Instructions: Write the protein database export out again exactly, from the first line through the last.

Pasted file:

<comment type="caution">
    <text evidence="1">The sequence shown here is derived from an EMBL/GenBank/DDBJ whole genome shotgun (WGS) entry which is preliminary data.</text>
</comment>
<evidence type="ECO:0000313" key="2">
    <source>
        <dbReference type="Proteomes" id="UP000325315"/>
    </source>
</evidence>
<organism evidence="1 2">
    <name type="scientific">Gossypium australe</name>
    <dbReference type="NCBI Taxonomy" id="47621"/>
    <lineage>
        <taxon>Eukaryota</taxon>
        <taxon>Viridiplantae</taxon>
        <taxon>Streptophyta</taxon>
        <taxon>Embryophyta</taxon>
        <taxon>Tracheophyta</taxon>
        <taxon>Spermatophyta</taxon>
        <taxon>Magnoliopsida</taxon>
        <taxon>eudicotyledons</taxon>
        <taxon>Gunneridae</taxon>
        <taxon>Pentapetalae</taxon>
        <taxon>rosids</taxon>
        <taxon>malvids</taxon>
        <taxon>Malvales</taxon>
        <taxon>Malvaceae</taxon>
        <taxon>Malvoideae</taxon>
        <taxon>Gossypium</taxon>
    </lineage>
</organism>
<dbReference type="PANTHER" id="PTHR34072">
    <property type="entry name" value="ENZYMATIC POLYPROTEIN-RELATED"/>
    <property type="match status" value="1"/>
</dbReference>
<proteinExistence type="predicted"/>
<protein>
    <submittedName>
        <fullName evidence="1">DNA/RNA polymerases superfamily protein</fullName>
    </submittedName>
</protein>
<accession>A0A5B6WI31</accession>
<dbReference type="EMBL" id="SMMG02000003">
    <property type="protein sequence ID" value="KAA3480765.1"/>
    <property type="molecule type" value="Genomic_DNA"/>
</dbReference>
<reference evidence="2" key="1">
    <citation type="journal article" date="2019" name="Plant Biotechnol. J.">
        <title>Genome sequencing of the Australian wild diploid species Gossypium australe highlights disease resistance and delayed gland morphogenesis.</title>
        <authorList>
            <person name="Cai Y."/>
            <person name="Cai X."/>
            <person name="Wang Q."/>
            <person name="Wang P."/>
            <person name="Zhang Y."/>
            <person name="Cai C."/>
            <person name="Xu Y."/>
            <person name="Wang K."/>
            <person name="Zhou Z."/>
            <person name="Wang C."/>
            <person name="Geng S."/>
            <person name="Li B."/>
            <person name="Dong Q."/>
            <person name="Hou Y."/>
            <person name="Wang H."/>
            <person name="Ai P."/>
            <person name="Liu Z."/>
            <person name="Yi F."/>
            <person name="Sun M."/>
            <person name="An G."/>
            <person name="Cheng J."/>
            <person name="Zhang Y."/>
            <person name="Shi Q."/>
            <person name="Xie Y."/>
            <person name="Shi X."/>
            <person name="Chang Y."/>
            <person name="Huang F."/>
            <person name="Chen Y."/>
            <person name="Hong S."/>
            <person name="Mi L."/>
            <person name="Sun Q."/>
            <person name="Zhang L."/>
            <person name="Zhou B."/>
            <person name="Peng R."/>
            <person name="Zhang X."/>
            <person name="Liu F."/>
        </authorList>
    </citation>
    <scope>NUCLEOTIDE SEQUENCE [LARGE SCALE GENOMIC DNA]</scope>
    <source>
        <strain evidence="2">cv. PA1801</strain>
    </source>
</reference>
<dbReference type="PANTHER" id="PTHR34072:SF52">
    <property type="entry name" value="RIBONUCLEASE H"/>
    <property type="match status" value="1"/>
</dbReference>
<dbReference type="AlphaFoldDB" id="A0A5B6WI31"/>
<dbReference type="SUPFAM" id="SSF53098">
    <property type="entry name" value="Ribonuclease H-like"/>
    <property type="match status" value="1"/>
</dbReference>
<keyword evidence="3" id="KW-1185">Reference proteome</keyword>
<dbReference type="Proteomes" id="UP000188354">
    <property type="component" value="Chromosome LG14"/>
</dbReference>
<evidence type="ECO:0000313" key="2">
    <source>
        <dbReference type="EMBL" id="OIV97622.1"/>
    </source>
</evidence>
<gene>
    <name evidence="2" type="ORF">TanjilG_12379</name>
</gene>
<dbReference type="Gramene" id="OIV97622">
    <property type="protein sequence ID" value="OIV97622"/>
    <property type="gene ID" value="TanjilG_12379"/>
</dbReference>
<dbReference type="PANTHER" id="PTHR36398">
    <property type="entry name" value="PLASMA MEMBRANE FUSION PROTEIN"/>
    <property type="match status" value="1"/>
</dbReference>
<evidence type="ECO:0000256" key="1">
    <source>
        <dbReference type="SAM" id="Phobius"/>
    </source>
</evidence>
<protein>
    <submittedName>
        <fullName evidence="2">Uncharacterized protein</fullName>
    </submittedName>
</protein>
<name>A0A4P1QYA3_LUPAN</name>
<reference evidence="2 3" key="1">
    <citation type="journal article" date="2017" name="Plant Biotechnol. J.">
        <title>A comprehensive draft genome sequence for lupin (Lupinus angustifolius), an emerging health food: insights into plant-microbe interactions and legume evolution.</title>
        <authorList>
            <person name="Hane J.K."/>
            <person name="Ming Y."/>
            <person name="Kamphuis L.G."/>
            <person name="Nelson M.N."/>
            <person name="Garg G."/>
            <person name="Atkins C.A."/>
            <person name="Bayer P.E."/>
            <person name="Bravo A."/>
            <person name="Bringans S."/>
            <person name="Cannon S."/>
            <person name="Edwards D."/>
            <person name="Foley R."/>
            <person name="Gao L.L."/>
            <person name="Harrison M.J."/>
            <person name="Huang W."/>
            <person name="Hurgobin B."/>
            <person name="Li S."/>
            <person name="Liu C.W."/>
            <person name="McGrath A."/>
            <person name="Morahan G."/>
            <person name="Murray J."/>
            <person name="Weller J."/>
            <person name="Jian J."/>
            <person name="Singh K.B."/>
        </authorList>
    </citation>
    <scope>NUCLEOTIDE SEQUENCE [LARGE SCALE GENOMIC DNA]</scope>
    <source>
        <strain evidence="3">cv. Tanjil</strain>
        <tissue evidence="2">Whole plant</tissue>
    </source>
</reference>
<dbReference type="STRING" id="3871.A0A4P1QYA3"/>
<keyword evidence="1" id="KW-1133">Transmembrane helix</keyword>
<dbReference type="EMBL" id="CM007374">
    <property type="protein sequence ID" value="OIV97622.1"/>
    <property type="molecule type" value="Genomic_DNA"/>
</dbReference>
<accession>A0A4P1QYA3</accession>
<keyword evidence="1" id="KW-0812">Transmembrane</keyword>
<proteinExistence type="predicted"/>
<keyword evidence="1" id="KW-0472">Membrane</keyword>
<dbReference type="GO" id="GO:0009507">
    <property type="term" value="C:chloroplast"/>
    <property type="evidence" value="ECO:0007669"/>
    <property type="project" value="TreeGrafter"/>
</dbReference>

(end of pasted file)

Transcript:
<comment type="caution">
    <text evidence="1">The sequence shown here is derived from an EMBL/GenBank/DDBJ whole genome shotgun (WGS) entry which is preliminary data.</text>
</comment>
<evidence type="ECO:0000313" key="2">
    <source>
        <dbReference type="Proteomes" id="UP000325315"/>
    </source>
</evidence>
<organism evidence="1 2">
    <name type="scientific">Gossypium australe</name>
    <dbReference type="NCBI Taxonomy" id="47621"/>
    <lineage>
        <taxon>Eukaryota</taxon>
        <taxon>Viridiplantae</taxon>
        <taxon>Streptophyta</taxon>
        <taxon>Embryophyta</taxon>
        <taxon>Tracheophyta</taxon>
        <taxon>Spermatophyta</taxon>
        <taxon>Magnoliopsida</taxon>
        <taxon>eudicotyledons</taxon>
        <taxon>Gunneridae</taxon>
        <taxon>Pentapetalae</taxon>
        <taxon>rosids</taxon>
        <taxon>malvids</taxon>
        <taxon>Malvales</taxon>
        <taxon>Malvaceae</taxon>
        <taxon>Malvoideae</taxon>
        <taxon>Gossypium</taxon>
    </lineage>
</organism>
<dbReference type="PANTHER" id="PTHR34072">
    <property type="entry name" value="ENZYMATIC POLYPROTEIN-RELATED"/>
    <property type="match status" value="1"/>
</dbReference>
<proteinExistence type="predicted"/>
<protein>
    <submittedName>
        <fullName evidence="1">DNA/RNA polymerases superfamily protein</fullName>
    </submittedName>
</protein>
<accession>A0A5B6WI31</accession>
<dbReference type="EMBL" id="SMMG02000003">
    <property type="protein sequence ID" value="KAA3480765.1"/>
    <property type="molecule type" value="Genomic_DNA"/>
</dbReference>
<reference evidence="2" key="1">
    <citation type="journal article" date="2019" name="Plant Biotechnol. J.">
        <title>Genome sequencing of the Australian wild diploid species Gossypium australe highlights disease resistance and delayed gland morphogenesis.</title>
        <authorList>
            <person name="Cai Y."/>
            <person name="Cai X."/>
            <person name="Wang Q."/>
            <person name="Wang P."/>
            <person name="Zhang Y."/>
            <person name="Cai C."/>
            <person name="Xu Y."/>
            <person name="Wang K."/>
            <person name="Zhou Z."/>
            <person name="Wang C."/>
            <person name="Geng S."/>
            <person name="Li B."/>
            <person name="Dong Q."/>
            <person name="Hou Y."/>
            <person name="Wang H."/>
            <person name="Ai P."/>
            <person name="Liu Z."/>
            <person name="Yi F."/>
            <person name="Sun M."/>
            <person name="An G."/>
            <person name="Cheng J."/>
            <person name="Zhang Y."/>
            <person name="Shi Q."/>
            <person name="Xie Y."/>
            <person name="Shi X."/>
            <person name="Chang Y."/>
            <person name="Huang F."/>
            <person name="Chen Y."/>
            <person name="Hong S."/>
            <person name="Mi L."/>
            <person name="Sun Q."/>
            <person name="Zhang L."/>
            <person name="Zhou B."/>
            <person name="Peng R."/>
            <person name="Zhang X."/>
            <person name="Liu F."/>
        </authorList>
    </citation>
    <scope>NUCLEOTIDE SEQUENCE [LARGE SCALE GENOMIC DNA]</scope>
    <source>
        <strain evidence="2">cv. PA1801</strain>
    </source>
</reference>
<dbReference type="PANTHER" id="PTHR34072:SF52">
    <property type="entry name" value="RIBONUCLEASE H"/>
    <property type="match status" value="1"/>
</dbReference>
<dbReference type="AlphaFoldDB" id="A0A5B6WI31"/>
<dbReference type="SUPFAM" id="SSF53098">
    <property type="entry name" value="Ribonuclease H-like"/>
    <property type="match status" value="1"/>
</dbReference>
<keyword evidence="3" id="KW-1185">Reference proteome</keyword>
<dbReference type="Proteomes" id="UP000188354">
    <property type="component" value="Chromosome LG14"/>
</dbReference>
<evidence type="ECO:0000313" key="2">
    <source>
        <dbReference type="EMBL" id="OIV97622.1"/>
    </source>
</evidence>
<gene>
    <name evidence="2" type="ORF">TanjilG_12379</name>
</gene>
<dbReference type="Gramene" id="OIV97622">
    <property type="protein sequence ID" value="OIV97622"/>
    <property type="gene ID" value="TanjilG_12379"/>
</dbReference>
<dbReference type="PANTHER" id="PTHR36398">
    <property type="entry name" value="PLASMA MEMBRANE FUSION PROTEIN"/>
    <property type="match status" value="1"/>
</dbReference>
<evidence type="ECO:0000256" key="1">
    <source>
        <dbReference type="SAM" id="Phobius"/>
    </source>
</evidence>
<protein>
    <submittedName>
        <fullName evidence="2">Uncharacterized protein</fullName>
    </submittedName>
</protein>
<name>A0A4P1QYA3_LUPAN</name>
<reference evidence="2 3" key="1">
    <citation type="journal article" date="2017" name="Plant Biotechnol. J.">
        <title>A comprehensive draft genome sequence for lupin (Lupinus angustifolius), an emerging health food: insights into plant-microbe interactions and legume evolution.</title>
        <authorList>
            <person name="Hane J.K."/>
            <person name="Ming Y."/>
            <person name="Kamphuis L.G."/>
            <person name="Nelson M.N."/>
            <person name="Garg G."/>
            <person name="Atkins C.A."/>
            <person name="Bayer P.E."/>
            <person name="Bravo A."/>
            <person name="Bringans S."/>
            <person name="Cannon S."/>
            <person name="Edwards D."/>
            <person name="Foley R."/>
            <person name="Gao L.L."/>
            <person name="Harrison M.J."/>
            <person name="Huang W."/>
            <person name="Hurgobin B."/>
            <person name="Li S."/>
            <person name="Liu C.W."/>
            <person name="McGrath A."/>
            <person name="Morahan G."/>
            <person name="Murray J."/>
            <person name="Weller J."/>
            <person name="Jian J."/>
            <person name="Singh K.B."/>
        </authorList>
    </citation>
    <scope>NUCLEOTIDE SEQUENCE [LARGE SCALE GENOMIC DNA]</scope>
    <source>
        <strain evidence="3">cv. Tanjil</strain>
        <tissue evidence="2">Whole plant</tissue>
    </source>
</reference>
<dbReference type="STRING" id="3871.A0A4P1QYA3"/>
<keyword evidence="1" id="KW-1133">Transmembrane helix</keyword>
<dbReference type="EMBL" id="CM007374">
    <property type="protein sequence ID" value="OIV97622.1"/>
    <property type="molecule type" value="Genomic_DNA"/>
</dbReference>
<accession>A0A4P1QYA3</accession>
<keyword evidence="1" id="KW-0812">Transmembrane</keyword>
<proteinExistence type="predicted"/>
<keyword evidence="1" id="KW-0472">Membrane</keyword>
<dbReference type="GO" id="GO:0009507">
    <property type="term" value="C:chloroplast"/>
    <property type="evidence" value="ECO:0007669"/>
    <property type="project" value="TreeGrafter"/>
</dbReference>